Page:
Now more than ever, you are needed to donate your old blankets, towels, and sheets to your local animal shelter. With financial cut-backs, repairs on shelters are often put off, so if it's drafty, the animals suffer. I know my shelter uses rags to stuff under doors. No kidding! Empty out those closets... this is your chance to get rid of stuff and do something useful!

Saturday, March 20, 2010

Guess Who's Going To Be A New Mom?

So about two weeks ago I was on Facebook and I see a picture of a dog in Louisiana needing to be fostered. Virtually fostered. Had not seen that before but that doesn't mean anything. So I click the requisite clicks to get a bowl of food, or a blanket, etc. Turns out that for just $13 bucks you can buy the little guy a bed. I went to do that and though the links were not working, I learned that he was in a shelter that does not adopt out to the public, and he only had four days to live! They have such a problem with the number of unwanted pets down there that he was basically in a euthanization site, where either his owner or a rescue group can get him out, but that's it. And, they use the gas chamber to euthanize them, to boot. Yuck. Very sad.

Some Southern states still use the gas chamber and it's barbaric. Alaska - or at least some parts of it (like Dillingham) - allows the dogs to be shot in the head at the garbage dump. I like most other areas of the country and while I'm different than a lot of New Yorkers in this way (the snobbery in NYC about other areas has always annoyed me), I'm glad I do live in a place where this method is not the norm. Not that the city shelters give them more than a week, but the death is a needle given and while they don't give the valium-like drugs I insist my own dogs get when the time comes, it is quick (the gas chamber usually takes 20 minutes). We live in an imperfect world.

Anyway, so between calling to make a contribution (I give at least something to most special cases I list here), getting fixated on the dog because he looks just like my little guy, Renaldo, and finding out he needs a home desperately, I ended up applying to adopt him. Now, to some degree, I do think he was already in a foster when I clicked to get him the bowl of food. But it doesn't matter. A rescue group took him and put them in one of their homes, and he is sleeping in a bed, and not going in the gas chamber.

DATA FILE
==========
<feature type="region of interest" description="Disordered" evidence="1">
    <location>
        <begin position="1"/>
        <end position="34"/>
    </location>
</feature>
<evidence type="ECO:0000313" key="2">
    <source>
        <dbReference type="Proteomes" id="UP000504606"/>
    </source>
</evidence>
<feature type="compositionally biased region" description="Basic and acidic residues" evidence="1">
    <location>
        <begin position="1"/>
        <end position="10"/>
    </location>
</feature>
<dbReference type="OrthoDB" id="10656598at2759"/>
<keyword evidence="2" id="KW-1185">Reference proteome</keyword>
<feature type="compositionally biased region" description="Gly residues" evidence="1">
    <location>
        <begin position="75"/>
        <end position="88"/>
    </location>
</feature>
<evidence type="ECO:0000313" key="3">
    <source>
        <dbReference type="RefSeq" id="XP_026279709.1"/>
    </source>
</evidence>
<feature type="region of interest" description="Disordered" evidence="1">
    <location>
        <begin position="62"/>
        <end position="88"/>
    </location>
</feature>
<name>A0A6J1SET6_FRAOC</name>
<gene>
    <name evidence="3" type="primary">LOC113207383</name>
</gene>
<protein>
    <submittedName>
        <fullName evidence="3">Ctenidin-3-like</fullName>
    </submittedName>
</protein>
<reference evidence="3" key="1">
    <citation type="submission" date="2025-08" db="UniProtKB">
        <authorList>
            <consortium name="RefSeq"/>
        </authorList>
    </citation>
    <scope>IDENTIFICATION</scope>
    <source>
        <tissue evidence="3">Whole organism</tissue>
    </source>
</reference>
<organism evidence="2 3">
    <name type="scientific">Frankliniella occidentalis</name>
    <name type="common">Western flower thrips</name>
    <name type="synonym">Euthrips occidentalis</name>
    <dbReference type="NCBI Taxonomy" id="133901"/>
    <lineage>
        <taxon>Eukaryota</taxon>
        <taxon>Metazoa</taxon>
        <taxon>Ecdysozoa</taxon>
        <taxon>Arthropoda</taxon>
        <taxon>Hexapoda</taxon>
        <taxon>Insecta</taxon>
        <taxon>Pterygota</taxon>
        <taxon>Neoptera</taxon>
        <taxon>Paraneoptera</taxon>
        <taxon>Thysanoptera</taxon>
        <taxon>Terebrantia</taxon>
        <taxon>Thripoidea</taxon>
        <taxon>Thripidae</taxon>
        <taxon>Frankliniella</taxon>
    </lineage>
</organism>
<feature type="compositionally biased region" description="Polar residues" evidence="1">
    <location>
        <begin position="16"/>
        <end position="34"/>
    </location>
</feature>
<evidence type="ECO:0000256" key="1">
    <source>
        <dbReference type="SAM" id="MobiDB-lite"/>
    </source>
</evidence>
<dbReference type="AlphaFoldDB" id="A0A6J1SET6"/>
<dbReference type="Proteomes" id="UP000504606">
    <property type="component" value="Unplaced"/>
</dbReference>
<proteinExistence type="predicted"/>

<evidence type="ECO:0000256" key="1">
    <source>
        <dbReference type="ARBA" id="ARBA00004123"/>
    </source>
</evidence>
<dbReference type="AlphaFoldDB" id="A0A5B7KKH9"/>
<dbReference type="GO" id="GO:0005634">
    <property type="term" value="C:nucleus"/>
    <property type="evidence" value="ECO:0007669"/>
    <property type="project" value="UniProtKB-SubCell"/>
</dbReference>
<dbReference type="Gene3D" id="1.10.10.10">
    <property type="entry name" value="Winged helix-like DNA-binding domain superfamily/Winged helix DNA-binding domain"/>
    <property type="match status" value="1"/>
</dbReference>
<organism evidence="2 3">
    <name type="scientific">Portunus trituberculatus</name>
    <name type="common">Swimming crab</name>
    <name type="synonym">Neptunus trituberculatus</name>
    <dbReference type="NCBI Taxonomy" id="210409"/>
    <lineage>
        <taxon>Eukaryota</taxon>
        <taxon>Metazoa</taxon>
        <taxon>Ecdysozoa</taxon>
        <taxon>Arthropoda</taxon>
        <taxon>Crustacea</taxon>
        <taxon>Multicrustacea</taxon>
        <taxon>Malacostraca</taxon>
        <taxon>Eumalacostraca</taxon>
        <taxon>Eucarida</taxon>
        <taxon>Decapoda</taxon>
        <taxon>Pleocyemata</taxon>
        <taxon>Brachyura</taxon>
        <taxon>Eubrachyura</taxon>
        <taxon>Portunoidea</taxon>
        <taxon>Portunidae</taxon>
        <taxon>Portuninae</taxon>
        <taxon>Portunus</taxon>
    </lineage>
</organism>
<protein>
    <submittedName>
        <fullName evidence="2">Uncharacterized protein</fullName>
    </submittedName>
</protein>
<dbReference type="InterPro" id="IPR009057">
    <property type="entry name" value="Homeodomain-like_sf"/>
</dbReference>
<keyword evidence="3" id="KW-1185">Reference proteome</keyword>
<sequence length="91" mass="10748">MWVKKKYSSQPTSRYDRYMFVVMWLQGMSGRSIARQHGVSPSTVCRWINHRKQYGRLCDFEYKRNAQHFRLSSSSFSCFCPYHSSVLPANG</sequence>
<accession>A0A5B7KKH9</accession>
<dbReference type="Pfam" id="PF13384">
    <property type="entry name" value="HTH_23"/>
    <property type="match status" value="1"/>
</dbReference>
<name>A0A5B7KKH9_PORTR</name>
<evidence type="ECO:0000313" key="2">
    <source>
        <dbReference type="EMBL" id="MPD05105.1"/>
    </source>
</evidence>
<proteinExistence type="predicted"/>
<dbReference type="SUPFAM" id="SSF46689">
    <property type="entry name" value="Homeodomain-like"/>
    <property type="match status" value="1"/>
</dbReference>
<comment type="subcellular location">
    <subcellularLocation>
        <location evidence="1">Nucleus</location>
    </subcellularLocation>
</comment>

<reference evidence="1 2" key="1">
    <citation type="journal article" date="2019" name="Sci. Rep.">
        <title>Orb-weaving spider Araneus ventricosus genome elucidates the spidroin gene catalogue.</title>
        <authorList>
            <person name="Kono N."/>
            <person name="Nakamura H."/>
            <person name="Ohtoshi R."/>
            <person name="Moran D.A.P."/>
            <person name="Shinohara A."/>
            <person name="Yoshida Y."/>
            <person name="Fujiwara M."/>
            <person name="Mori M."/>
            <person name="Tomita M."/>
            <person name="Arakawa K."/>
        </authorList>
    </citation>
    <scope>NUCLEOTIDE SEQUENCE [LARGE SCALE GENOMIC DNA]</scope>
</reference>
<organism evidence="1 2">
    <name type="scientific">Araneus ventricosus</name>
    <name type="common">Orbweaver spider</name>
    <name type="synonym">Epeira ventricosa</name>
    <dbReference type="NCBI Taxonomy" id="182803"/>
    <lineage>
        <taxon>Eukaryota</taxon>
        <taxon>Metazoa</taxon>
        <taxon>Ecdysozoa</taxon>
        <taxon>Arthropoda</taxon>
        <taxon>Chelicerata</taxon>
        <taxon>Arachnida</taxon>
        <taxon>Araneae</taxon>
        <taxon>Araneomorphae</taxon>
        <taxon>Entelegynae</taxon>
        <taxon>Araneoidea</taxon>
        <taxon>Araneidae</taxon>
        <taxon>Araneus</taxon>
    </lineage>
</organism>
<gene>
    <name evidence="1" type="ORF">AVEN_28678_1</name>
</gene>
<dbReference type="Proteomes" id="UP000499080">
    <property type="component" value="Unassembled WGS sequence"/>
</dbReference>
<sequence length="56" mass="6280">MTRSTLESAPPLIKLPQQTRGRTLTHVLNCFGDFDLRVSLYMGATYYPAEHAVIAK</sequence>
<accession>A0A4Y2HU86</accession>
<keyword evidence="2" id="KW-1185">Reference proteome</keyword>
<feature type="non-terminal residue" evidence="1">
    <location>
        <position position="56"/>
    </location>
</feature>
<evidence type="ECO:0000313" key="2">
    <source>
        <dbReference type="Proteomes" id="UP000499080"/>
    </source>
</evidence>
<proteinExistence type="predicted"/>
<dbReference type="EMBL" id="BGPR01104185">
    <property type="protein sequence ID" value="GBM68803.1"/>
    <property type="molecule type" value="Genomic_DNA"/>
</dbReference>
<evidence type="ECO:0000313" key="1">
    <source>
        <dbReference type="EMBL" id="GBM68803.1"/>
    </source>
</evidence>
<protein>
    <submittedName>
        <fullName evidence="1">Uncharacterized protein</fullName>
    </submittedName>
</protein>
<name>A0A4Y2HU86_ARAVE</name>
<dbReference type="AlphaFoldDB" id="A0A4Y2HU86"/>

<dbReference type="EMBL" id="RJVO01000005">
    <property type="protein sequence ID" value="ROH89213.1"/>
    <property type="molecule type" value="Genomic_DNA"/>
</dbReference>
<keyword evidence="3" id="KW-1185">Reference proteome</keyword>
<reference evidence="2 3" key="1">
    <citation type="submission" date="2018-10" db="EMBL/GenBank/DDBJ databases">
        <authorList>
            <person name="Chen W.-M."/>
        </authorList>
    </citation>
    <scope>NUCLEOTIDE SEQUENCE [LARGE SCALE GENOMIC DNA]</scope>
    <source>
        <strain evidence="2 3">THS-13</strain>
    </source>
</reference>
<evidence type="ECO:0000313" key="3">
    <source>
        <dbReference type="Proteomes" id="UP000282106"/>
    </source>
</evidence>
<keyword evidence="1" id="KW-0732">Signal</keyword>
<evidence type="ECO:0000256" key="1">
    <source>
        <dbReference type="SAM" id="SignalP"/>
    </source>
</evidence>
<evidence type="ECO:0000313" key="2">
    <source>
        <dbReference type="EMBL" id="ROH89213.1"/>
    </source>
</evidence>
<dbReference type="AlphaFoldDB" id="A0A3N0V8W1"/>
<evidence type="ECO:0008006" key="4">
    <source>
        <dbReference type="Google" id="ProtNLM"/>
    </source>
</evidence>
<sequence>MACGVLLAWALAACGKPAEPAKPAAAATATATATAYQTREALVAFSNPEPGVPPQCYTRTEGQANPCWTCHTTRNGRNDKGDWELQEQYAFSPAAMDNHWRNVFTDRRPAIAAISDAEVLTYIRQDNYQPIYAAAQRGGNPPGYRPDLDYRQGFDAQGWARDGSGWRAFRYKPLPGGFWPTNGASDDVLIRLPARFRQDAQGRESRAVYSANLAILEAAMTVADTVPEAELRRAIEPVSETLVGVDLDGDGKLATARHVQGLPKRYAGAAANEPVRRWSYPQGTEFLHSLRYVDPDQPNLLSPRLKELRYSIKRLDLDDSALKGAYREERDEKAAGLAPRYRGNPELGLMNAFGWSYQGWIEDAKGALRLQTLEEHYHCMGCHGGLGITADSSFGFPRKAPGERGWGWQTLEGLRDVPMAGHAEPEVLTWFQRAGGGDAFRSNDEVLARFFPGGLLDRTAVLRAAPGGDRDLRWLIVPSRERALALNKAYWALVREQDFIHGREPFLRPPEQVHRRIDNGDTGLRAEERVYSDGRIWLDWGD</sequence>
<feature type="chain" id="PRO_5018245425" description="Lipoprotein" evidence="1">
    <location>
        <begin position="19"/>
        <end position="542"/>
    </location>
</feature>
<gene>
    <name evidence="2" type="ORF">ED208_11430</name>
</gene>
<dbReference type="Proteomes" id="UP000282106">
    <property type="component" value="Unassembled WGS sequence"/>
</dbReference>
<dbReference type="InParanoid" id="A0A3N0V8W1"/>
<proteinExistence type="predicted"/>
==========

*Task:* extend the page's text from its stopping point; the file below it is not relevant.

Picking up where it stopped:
My application was approved (after a vet check), and I began to look into calling upon one of the newly developed non-profits whose specialty is to transport dogs from the south to the north, where people are ready to take them in. This, in some dog rescue circles, is an apostasy. Why take in a dog from another area when you can get one near you? Well, it's a fair question, I guess, though the gas chamber thing does weigh on a person. Plus, he's the same mix as my dog (who I thought was a chihuahua-dachshund mix and now I realize he's a minipin-chihuahua mix, though I'm not yet telling him that since he likes to burrow like a dachshund). He needs a home and I have been wanting a second dog as a companion to Renaldo. It's perfect that they are the same size, color, and look so darn alike I think Renaldo will have shock when I bring -- Mr. Wiggins -- home.



So I began to look into the rescues that transport. They are very useful (and a Godsend!) but I honestly didn't have the time to keep watch on their message boards to grab a time slot and road-trip-leg that was available (made possible by their angel volunteers), and piece together a trip from Louisiana all the way to New York City. I'm off next week from work and wanted to do the transport then, getting Wiggins acclimated to me, my apartment, Renaldo (and Renaldo to him!). So I instead booked a flight with Jet Blue to New Orleans, and the wonderful rescue woman is driving two hours each way to bring the new other little guy to me. I'll bring my pet carrier and off we'll go, after lunch in a nearby park. We'll have a day at home to get settled (and make sure we know to poop and pee outside), and then Thursday is vet day. Friday we'll do more lounging and getting Wiggins and Renaldo used to each other.

I'll keep you posted on the meeting of the minds. Yes, it's risky to not have had them meet before, but Renaldo likes other dogs, Mr. Wiggins likes other dogs, and everyone is going to have to share. There are dogs to be saved, and I have the room.

Of course, after I found out I was able to definately adopt him, and I made the flight and confirmed the rescue lady dropping him off, I went to the pet stores and had fun. Mr. Wiggins does not know it yet but his signature color is blue. A muted blue, though I did have some angst choosing between the royal blue harness and leash I also bought but will be returning, and the more subte blue that is a good companion color to Renaldo's signature color of hunter green. I also got Renaldo a new set because I can't play favorites, you know!  So they both ended up getting a new bed (there are now a total of six in the house for two dogs, plus The Big Bed, which no doubt they will both hog), new leashes, new bowls, toys, bones, giant size wee-wee pads, and one got a baby-carry-bag but since Renaldo doesn't fit in it (it looked like the doggie version of the glove with O.J. Simpson's attorney -- "if you don't fit you must acquit"), I doubt Wiggins will since he's only a pound less than Renaldo, so that will be going back to the store too.

The new stuff has been on a chair in the living room for a week and I keep adding to it. I feel like I've been "working on the baby's room."

More to follow....